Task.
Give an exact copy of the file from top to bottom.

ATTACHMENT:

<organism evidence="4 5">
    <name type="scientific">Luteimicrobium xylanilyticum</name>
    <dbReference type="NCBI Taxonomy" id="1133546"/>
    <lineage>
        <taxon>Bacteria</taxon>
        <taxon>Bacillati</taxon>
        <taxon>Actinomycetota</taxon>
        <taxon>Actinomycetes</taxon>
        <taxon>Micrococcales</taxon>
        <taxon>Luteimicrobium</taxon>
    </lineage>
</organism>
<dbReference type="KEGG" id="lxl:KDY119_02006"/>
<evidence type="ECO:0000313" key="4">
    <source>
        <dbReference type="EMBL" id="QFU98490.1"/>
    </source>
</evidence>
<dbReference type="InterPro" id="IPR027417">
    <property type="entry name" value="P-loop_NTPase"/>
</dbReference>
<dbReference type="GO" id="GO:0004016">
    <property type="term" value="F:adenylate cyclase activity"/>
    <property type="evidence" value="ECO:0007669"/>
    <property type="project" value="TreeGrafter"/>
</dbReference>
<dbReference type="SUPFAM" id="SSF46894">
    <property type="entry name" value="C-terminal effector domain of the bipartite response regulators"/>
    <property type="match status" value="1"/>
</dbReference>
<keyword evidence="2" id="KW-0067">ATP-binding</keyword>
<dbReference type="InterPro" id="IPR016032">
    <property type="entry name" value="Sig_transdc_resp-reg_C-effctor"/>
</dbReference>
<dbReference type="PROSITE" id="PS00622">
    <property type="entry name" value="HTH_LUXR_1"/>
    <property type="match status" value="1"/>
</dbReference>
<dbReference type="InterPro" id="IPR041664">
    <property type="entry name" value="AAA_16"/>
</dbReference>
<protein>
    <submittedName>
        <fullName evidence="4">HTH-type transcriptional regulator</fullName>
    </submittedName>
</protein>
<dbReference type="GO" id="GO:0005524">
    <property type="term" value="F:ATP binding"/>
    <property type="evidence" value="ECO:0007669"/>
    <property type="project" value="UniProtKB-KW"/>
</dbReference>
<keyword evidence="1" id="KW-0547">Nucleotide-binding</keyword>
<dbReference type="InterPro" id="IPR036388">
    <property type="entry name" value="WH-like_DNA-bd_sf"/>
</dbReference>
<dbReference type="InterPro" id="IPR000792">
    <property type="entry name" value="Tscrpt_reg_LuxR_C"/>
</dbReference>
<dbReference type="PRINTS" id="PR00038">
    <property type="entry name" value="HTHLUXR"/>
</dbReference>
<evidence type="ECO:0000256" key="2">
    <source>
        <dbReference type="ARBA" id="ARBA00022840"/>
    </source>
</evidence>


<organism evidence="4 5">
    <name type="scientific">Luteimicrobium xylanilyticum</name>
    <dbReference type="NCBI Taxonomy" id="1133546"/>
    <lineage>
        <taxon>Bacteria</taxon>
        <taxon>Bacillati</taxon>
        <taxon>Actinomycetota</taxon>
        <taxon>Actinomycetes</taxon>
        <taxon>Micrococcales</taxon>
        <taxon>Luteimicrobium</taxon>
    </lineage>
</organism>
<dbReference type="KEGG" id="lxl:KDY119_02006"/>
<evidence type="ECO:0000313" key="4">
    <source>
        <dbReference type="EMBL" id="QFU98490.1"/>
    </source>
</evidence>
<dbReference type="InterPro" id="IPR027417">
    <property type="entry name" value="P-loop_NTPase"/>
</dbReference>
<dbReference type="GO" id="GO:0004016">
    <property type="term" value="F:adenylate cyclase activity"/>
    <property type="evidence" value="ECO:0007669"/>
    <property type="project" value="TreeGrafter"/>
</dbReference>
<dbReference type="SUPFAM" id="SSF46894">
    <property type="entry name" value="C-terminal effector domain of the bipartite response regulators"/>
    <property type="match status" value="1"/>
</dbReference>
<keyword evidence="2" id="KW-0067">ATP-binding</keyword>
<dbReference type="InterPro" id="IPR016032">
    <property type="entry name" value="Sig_transdc_resp-reg_C-effctor"/>
</dbReference>
<dbReference type="PROSITE" id="PS00622">
    <property type="entry name" value="HTH_LUXR_1"/>
    <property type="match status" value="1"/>
</dbReference>
<dbReference type="InterPro" id="IPR041664">
    <property type="entry name" value="AAA_16"/>
</dbReference>
<protein>
    <submittedName>
        <fullName evidence="4">HTH-type transcriptional regulator</fullName>
    </submittedName>
</protein>
<dbReference type="GO" id="GO:0005524">
    <property type="term" value="F:ATP binding"/>
    <property type="evidence" value="ECO:0007669"/>
    <property type="project" value="UniProtKB-KW"/>
</dbReference>
<keyword evidence="1" id="KW-0547">Nucleotide-binding</keyword>
<dbReference type="InterPro" id="IPR036388">
    <property type="entry name" value="WH-like_DNA-bd_sf"/>
</dbReference>
<dbReference type="InterPro" id="IPR000792">
    <property type="entry name" value="Tscrpt_reg_LuxR_C"/>
</dbReference>
<dbReference type="PRINTS" id="PR00038">
    <property type="entry name" value="HTHLUXR"/>
</dbReference>
<evidence type="ECO:0000256" key="2">
    <source>
        <dbReference type="ARBA" id="ARBA00022840"/>
    </source>
</evidence>